Thus far, I’ve only read the first two novels in the Genesis of Shannara series, and they’ve been my only outing into mastermind Terry Brooks’ vast Shannara world. I figured I start at the beginning (mostly). These post-apocalyptic novels have characters facing the doom of both men and elves, and only the Knights of the Word, a creature called the gypsy morph, and some kids of both races stand in the way of demonic (not the spiritual type, but the mislabeled physical fantasy type) forces and their host of twisted and mutated armies. Despite the heavy use of flashback to provide backstories for everyone, including minor characters, and some other elements I’m not particularly fond of (like ghosts and spirits of the dead being brought into play…don’t get me started), this is a thrilling series, thus far. I have to say, Elves of Cintra, the middle novel, was better than the first, so I’m expecting big things out of the concluding work. Unfortunately, just because children are some of the main characters doesn’t make this very high on any family-friendly scale.
14. Steelheart by Brandon Sanderson
What if there was a world with no superheroes, but only supervillains? In Brandon Sanderson’s recent release, Steelheart, that’s the case, and it’s a terrifying post-apocalpytic reality these characters have learned to endure. Only a select few decide to fight back. This resistance force, though, has its own secrets, and whether or not they can succeed in taking down one of the strongest villains out there, Steelheart, relies on their ability to plan, work together, and capitalize on their secrets (of which they’re not sharing with each other). Steelheart is a gripping YA novel, a stay-up-all-night and read tale. The best news of all: it’s the first book in a series! More late nights and thrilling adventure (and secrets) to come! I laughed, I cried, I talked to the characters, and the book itself is just plain intelligent—all traits I’m looking for in a good read. I do want to mention that during a live-Tweet conversation, Brandon Sanderson answered a couple of my questions, revealing there’s much more going on behind the appearance of the supervillains. On family friendliness, this is a 3 out of 5.
13. Knights of Arrethtrae series by Chuck Black
What if you were chosen by a King whose so far away, most doubt he even exists? What if this King had chosen you specifically to stand against one or more evil, dark knights, with powers and strength that the average person can’t hope to defeat? Enter the YA fantasy world of Arrethrae by former fighter pilot Chuck Black. This six book series is part of an overarching twelve book saga. Each novel focuses on a different main character, mostly all adolescents. The series if filled with epic battle sequences, fantastical monsters (with at least one illustration per novel for all of you who like pictures), and overarching moral lessons per novel. It also includes a study guide as the stories relate to the Bible. I’ve met Chuck Black in person at a fair, and he had his whole family manning the booth, selling a collection of swords and other memorabilia. One of his daughters also wrote an invigorating musical theme, Call to Courage, for the Kingdom Series novel Sir Kendrick. These books are a 5 out of 5 for family friendly fantasy.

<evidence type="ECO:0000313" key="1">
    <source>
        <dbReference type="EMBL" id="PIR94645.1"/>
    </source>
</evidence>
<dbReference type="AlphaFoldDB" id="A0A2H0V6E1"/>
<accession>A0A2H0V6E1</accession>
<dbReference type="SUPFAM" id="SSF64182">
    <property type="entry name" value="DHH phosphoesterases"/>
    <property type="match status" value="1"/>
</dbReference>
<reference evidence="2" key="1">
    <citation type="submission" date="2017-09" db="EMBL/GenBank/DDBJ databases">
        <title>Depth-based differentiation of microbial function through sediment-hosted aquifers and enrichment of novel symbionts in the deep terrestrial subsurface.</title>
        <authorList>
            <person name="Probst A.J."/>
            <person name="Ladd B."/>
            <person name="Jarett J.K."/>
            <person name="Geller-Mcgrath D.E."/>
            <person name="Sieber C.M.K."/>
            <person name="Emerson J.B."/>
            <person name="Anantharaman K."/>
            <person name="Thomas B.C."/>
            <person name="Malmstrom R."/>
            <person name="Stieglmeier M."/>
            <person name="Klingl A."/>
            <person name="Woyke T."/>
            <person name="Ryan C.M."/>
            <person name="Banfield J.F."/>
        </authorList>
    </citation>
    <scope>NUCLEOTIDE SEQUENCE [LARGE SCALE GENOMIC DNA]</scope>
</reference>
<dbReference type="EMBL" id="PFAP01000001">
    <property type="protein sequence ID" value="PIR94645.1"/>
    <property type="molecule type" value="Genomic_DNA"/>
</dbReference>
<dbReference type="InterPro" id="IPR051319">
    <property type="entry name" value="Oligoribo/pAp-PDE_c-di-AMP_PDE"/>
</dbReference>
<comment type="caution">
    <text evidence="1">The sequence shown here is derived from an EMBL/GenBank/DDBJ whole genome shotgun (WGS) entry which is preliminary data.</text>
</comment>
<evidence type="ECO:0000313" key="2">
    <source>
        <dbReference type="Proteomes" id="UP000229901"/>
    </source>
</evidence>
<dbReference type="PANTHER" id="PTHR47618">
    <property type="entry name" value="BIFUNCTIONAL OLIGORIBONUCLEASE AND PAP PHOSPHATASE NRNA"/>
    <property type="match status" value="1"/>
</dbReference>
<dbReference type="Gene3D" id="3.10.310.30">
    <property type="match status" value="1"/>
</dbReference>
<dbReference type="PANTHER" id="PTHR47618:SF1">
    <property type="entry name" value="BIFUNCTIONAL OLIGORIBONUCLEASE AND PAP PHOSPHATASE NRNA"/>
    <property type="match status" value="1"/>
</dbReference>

12. Inheritance Saga by Christopher Paolini
The first two novels, Eragon and Eldest, left me breathless and excited, though the movie Eragon didn’t live up to its legacy (despite having Jeremy Irons in the cast). The main character, Eragon, stumbles upon a dragon egg that soon hatches, and he and the dragon bond together.
This YA epic fantasy saga is, of course, filled with dragons (more than making up for The Dragon King series oversight), a dark lord, creepy wraith-like henchthings, Elves, Dwarves, and a race of creatures used by the dark lord to fight against the good folk. Did I mention loads of family ties, secrets, and a neat coming-of-age story? The action steps up in the second novel when Eragon’s brother helps save their town and the whole population goes on a mass trek cross-kingdom, just in time for a huge battle. The magic system is also fun and well developed, and there are consequences to Eragon’s thoughtless actions that carry throughout the series. On family friendliness, this is a 4 out of 5.
Let me also add that Christopher Paolini has been very inspiring to me as an author. In college, I wrote to him for a creative writing class about the craft of writing and he responded with a several page letter I still have to this day. I once showed it to my students, too, helping them to realize that it is possible to achieve your dreams if you work towards it. Since both of us are the same age, and his success came so early, it just brings me encouragement knowing that the publishing dream is possible and can be achieved.
11. Chronicles of Narnia by C.S. Lewis
Well, it was about time someone decided to make movies of C.S. Lewis timeless children’s/YA fantasy series in the world of Narnia, parallel to our own. Only in Narnia, animals talk, a witch rules, a lion is the absentee returning ruler, and kids constantly get drawn into adventures of their own. I loved the whole series, with, in my opinion, The Last Battle being the weakest entry (and the last). The Lion The With and The Wardrobe; Prince Caspian; and The Voyage of the Dawn Treader as my favorite entries. (It’s sad the latter’s movie didn’t live up to the book.) The Chronicles are a delightful, fun, swashbuckling adventure with cloaked spiritual truths amidst some crazy mythical creatures. In terms of family friendliness, these short books are a 5 out of 5, and written in British style, making them so much fun to read. Anyone want to fake a British accent with me? Mine’s horrible, but my wife can pull off a decent one. The class Chronicles of Narnia has earned its rank as number 11 of my All Star Reads list.
That concludes today’s installment! Which books and authors made the top 10 and why? Are you interested in any of these books? Have you read any? Leave a comment and read tomorrow for my top 10 All Star Read List! Thanks for reading!